A few years from now, if you and your child happen to stay at hotel—could even be a Holiday Inn Express if you have savant-like tendencies—your child will look around the hotel room and ask you to explain some of what she sees.
For instance, that thing on the nightstand with the buttons on it, “What’s that for daddy?”
“In the old days, people would use it to make telephone calls.”
“And the box by the TV, what does it do?” She asked.
“People used to pay to watch movies using the box when they stayed at the hotel.”
“After they made their phone calls,” she stated as the concept became clearer.
“What do you want to do now?” The father asked.
“I am going to text my friends and tell them about these silly things, and then I am going to watch movies on my iPad on Netflix.”
For those who remember traveling when Bush the First was president, you probably remember using those phones. To use them you had to dial and 800-number, enter a lengthy PIN, and then enter the number of the person you wanted to call. That was the only way to stay in touch with your loved ones. After calling home, you would watch the national news on ABC or CBS or NBC to get updated on your world. In the morning you would read the newspaper that had been left in front of your door overnight.
Things have changed for everyone about how we learn of and interact with our world. Well almost everyone.
Today, the only way to access the vast majority of health systems is by phone or in-person. I met recently with the person who oversees patient access at a large academic medical center. Their end-to-end definition of patient access started at registration and ended at admissions. They only considered access a function of inpatients. Access consisted of many steps, some of them redundant. The final steps required the patient to be face-to-face with an access team member, a requirement that resulted in the patient making at least two trips to the hospital.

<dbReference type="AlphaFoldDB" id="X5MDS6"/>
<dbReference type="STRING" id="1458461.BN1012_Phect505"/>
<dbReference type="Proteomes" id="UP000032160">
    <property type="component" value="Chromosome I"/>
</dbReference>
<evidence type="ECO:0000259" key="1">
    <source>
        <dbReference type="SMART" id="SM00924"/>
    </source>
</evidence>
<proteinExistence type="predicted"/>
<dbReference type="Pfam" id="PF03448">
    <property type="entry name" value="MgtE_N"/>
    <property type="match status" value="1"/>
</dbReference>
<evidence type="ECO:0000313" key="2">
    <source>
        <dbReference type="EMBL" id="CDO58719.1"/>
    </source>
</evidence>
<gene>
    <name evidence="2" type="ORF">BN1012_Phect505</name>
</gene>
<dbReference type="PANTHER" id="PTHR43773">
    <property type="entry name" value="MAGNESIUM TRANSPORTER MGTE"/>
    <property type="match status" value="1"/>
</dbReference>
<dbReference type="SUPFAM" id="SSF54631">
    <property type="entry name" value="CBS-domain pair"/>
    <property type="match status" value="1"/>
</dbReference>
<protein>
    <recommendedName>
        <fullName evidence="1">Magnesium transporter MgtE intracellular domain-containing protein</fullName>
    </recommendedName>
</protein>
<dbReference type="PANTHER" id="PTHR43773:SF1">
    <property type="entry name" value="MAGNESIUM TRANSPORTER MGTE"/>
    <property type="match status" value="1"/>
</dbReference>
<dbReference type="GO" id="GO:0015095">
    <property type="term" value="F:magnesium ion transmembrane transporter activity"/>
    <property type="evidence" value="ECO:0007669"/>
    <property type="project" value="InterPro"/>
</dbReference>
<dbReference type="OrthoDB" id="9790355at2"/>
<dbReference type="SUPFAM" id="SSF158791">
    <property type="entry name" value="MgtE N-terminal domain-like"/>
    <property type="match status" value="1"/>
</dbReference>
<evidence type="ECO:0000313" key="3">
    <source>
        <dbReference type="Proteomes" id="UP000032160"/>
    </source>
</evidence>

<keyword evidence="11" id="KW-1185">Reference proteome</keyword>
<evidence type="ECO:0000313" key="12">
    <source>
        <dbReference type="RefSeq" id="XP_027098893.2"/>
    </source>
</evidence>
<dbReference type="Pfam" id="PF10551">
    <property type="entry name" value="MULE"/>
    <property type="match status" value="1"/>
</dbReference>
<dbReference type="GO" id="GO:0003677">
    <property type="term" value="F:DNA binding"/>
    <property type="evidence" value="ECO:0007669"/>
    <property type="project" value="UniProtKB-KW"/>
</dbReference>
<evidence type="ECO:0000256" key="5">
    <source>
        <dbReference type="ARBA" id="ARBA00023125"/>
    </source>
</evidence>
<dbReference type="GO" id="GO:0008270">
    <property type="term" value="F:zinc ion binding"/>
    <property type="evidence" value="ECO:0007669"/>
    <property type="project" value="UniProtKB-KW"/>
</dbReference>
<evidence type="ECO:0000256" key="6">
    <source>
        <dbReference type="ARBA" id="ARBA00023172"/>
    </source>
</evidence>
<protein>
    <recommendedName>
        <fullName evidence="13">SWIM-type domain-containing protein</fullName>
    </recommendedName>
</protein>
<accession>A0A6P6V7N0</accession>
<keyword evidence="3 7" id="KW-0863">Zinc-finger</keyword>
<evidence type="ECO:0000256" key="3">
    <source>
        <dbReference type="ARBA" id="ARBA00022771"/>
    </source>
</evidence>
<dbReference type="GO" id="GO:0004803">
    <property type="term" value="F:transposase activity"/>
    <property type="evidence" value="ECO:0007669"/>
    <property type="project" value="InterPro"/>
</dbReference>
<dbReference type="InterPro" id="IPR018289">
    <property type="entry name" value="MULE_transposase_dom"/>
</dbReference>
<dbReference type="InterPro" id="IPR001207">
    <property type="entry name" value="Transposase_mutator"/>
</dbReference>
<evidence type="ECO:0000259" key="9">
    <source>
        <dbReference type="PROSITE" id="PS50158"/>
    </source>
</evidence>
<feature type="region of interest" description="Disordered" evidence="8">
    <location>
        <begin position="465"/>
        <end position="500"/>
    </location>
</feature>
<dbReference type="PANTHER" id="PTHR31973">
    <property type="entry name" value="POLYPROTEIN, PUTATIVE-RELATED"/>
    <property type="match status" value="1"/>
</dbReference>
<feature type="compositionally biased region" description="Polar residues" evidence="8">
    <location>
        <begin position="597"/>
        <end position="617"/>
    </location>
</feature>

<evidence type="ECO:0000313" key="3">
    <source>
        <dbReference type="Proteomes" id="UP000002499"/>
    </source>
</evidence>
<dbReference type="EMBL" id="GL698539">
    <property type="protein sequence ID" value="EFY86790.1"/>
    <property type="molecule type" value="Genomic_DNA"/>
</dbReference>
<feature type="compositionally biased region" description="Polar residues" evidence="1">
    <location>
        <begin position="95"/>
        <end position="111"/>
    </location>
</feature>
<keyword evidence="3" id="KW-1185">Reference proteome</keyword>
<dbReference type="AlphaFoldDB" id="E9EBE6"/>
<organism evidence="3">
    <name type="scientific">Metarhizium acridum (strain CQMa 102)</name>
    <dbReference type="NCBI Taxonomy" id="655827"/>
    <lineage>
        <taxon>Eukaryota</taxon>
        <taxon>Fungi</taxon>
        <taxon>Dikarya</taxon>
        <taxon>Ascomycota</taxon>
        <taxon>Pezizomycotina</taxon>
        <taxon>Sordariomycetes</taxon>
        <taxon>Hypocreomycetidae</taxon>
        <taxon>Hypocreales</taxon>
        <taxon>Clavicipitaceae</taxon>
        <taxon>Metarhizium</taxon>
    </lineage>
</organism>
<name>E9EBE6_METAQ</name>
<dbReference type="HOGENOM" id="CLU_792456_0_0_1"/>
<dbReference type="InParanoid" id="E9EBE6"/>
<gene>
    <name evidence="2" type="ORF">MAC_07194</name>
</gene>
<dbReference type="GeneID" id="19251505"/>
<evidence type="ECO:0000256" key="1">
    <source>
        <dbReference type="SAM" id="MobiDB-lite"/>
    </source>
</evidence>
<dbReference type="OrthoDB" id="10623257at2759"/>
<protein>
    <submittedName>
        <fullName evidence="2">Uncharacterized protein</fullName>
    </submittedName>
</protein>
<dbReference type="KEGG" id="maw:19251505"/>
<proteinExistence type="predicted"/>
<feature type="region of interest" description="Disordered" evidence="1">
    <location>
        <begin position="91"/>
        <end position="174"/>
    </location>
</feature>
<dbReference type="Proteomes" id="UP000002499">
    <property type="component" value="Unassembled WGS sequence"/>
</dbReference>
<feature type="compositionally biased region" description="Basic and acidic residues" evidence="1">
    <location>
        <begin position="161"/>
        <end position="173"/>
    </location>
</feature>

We were told that the process worked, which by default allowed the access group to conclude that it was efficient and effective. We were told that the processes that would be done by telephone were very, very effective—more on this in a second.
I asked why the in-person tasks couldn’t be done on the phone or online, and I was told that they had to be face-to-face because they needed to verify the patient’s driver’s license, and because the patient needed to sign the forms. I wanted to ask what would happen to the process if the patient did not have a driver’s license. I thought about asking why since the IRS allows people to file taxes online, why the hospital could not figure out how to get a patient’s license information and signature without a face-to-face meeting.
My colleague kicked me discretely and I demurred. Instead I asked the access director to describe the patient access process for outpatients, former patients, and prospective patients. “That is not how we define access,” is what I was told.
I was in the process of asking how her patients define access, and I moved my shins away before the next kick struck home.
Robert McDonald, the Veterans Affairs Secretary, was quoted in an article in yesterday’s USA Today saying, “The VA experience should be less like the broken bureaucracy it is currently, and more like an Apple store.”
Bingo! I wanted to hug him. If you want to improve access for your health system, remove the word ‘VA’ in Secretary McDonald’s quote and insert the name of your health system. The substitution is equally effective if you replace ‘experience’ with either ‘access’ or ‘engagement.’ Now you have a vision you can work with.
A remarkable experience for every person every time on every device.